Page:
Finally! I’m very happy I had my first GUADEC in A Coruña, Spain, which ended a few days ago. And I’m still processing the many amounts of information, ideas and discussions in my head.
First of all, I would like to thank SugarLabs for sponsoring my travel, and OLPC.
Without them it would have been impossible for me to attend this conference in this ancestral place next to the Atlantic. Thanks a lot!
The free software community is great because we are so entusiastic in what we do, and knowing the people in person raises the relatioships to another level. Was excelent to know hackers with whom I develop, or will develop in the future. Also was great to meet people from Latin America like Peru, Chile, Mexico, and even one guy from my very own town, Santa Fe!
The best thing is that now, after the talks, I have a better feeling of how GNOME is developed, and I can see the similarities that it has with the SugarLabs development in many aspects. So I’ll put efforts from now on in joining both comunities, and I will not have fear to raise a Sugar topic in GNOME. Is hard to belive that still not many people is aware of us. Or is aware, but have never seen the Sugar interface.
I’m very proud that OLPC/SugarLabs is pushing upstream the multi-touch interaction. We had a meeting with the GNOME design team guys about text selection by touch. We were showing them the designs by Gary C. Martin and discussing possibilities. Simon wrote more about this topic.
We were also investigating the addition of a great feature in multitouch browsing: zoom to content. In most mobile phones and tablets you access this feature issuing a doble tap. Then, the content you tapped on will be scaled so its width fits perfectly in the device. You usually zoom a column of text to read it, then double tap again to zoom out. This would be possible in the XO via WebKit, as the maths for doing it are there in WebKit core. So WebKitGTK+ would have to make them available and then we can have them in Browse activity and Epiphany.
On the same line, I was exchanging with the WebKitGTK+ developers to know the state of WebKit2 and their roadmap because at one point or another we will have to port Browse to it. Mario Sanchez Prada was very gentile and reviewed the set of API we use actually in Browse. In general, the API will not change, but there are some things to take care about, as a consequence of the separation of processes, Web process and UI process. For example the cookies handling, because libsoup belongs to the Web process and from the application we have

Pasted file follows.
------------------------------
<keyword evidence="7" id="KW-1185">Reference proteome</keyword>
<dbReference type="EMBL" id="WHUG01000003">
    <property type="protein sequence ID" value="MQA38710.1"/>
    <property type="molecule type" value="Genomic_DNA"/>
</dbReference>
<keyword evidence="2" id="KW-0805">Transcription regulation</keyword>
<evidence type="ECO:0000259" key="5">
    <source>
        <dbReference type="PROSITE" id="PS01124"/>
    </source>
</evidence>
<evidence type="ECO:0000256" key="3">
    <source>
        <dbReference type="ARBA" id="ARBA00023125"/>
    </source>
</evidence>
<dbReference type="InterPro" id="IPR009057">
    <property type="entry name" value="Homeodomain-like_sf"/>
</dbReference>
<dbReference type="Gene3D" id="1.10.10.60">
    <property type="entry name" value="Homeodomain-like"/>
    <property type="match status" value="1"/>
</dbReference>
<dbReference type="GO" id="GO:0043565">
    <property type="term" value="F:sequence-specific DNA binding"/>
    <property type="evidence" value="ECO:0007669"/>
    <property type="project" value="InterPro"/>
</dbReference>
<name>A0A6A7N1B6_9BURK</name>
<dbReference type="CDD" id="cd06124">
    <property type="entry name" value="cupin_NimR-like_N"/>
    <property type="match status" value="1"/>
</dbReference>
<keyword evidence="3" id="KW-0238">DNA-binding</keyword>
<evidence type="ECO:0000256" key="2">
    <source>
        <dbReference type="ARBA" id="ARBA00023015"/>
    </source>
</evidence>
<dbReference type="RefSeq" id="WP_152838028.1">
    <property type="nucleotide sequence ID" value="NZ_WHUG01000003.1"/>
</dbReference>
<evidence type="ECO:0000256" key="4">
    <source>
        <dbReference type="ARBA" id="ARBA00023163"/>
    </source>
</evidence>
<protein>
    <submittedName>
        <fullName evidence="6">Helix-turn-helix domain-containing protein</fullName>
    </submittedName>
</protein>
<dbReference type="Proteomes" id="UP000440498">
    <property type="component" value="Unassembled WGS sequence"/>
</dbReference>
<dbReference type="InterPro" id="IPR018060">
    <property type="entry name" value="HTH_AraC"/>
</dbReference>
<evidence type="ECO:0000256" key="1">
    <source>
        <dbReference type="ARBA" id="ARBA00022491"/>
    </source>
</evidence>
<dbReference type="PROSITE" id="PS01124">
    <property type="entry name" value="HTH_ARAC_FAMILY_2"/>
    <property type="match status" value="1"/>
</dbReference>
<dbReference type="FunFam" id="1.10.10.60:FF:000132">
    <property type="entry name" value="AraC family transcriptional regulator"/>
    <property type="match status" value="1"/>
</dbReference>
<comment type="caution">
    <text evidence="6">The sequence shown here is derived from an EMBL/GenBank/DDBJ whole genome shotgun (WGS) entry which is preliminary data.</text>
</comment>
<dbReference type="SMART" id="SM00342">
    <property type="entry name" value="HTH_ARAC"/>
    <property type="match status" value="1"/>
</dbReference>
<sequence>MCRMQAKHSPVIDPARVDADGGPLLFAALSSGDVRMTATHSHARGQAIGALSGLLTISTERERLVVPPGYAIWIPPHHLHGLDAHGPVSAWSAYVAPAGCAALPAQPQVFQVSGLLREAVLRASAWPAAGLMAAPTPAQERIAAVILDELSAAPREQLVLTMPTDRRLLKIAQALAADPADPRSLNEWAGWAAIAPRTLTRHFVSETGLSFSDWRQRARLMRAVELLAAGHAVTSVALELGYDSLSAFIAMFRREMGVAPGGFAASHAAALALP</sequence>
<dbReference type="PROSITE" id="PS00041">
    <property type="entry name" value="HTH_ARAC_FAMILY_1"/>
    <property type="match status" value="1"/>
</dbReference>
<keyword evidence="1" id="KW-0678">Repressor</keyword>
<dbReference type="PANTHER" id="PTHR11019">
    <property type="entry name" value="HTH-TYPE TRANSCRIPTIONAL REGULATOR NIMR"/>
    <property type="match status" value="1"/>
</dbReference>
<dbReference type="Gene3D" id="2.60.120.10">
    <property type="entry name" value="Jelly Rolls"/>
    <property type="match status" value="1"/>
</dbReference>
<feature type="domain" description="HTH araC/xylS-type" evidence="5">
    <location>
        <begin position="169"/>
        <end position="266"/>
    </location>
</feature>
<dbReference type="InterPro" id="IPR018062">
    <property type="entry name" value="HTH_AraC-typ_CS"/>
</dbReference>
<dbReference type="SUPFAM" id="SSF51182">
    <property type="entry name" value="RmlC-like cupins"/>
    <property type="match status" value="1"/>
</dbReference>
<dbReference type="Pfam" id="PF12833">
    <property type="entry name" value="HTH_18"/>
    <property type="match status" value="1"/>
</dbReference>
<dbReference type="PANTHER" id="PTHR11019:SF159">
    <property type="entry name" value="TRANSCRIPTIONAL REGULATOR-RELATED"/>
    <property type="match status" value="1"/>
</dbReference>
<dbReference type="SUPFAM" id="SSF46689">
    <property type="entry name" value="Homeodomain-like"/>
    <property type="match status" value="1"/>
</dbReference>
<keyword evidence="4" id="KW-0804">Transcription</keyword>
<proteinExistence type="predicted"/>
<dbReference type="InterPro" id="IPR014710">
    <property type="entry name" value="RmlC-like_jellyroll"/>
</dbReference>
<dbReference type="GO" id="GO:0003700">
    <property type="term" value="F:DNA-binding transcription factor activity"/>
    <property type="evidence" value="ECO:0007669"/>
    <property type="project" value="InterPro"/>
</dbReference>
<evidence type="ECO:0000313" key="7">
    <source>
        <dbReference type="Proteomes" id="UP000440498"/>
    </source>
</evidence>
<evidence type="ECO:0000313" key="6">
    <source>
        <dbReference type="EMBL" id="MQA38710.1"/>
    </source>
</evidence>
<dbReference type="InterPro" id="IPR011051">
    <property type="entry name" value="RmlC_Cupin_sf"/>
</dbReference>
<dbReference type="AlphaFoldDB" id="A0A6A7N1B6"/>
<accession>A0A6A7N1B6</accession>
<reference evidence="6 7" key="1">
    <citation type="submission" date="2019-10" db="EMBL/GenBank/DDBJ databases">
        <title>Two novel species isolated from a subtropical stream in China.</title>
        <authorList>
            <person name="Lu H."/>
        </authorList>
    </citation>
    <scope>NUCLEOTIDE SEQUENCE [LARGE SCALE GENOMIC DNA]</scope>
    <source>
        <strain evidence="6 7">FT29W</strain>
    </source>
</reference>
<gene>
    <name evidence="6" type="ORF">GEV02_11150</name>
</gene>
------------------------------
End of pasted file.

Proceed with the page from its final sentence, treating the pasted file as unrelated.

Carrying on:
access only to the UI process. And also because of the split, unfortunatly the DOM access will be lost.
On past Monday I attended the PyGObject hackfest, very well driven by sr. Martin Pitt. I was behind a bug wich had a patch from myself but poor testcase, and in the ticket Martin asked me to improve it. It sounded easy at first, but we found very hard to do it because Gtk.TreeViewColumn had setters but no getter. But I learned a lot trying to figure out the proper testcase with the help of others. You can read Martin’s report on the hackfest here.
Another interesting things were:
We talked about accesibility in Sugar with Rubén Rodriguez and Jean Marie.
The LibreOffice talk by Michael Meeks. He did a demo of collaboration opening to instances of LibreOffice in development. Good news is that there are efforts to make it embeddable (thinking in Sugar activities) but the plans are for the future, will take time to have them, introspection and all.
The Pitivi talk that is getting a backend, GES (from GSTreamer Editing Services). That might be useful to start the development of a new actvity to edit videos.
Also I had talks with Jon Nordby about GEGL and brushlib, the backend of MyPaint, which is being separated to allow other apps use it. Would be great for Paint activity or a new Colors activity. And GEGL would be great to create an activity to edit photos.
And of course, the very good talk from my partner Simon Schampijer about Sugar! He did a demo of Sugar with included collaboration, and got the interest of the people in the room.
I’m glad I attended GUADEC!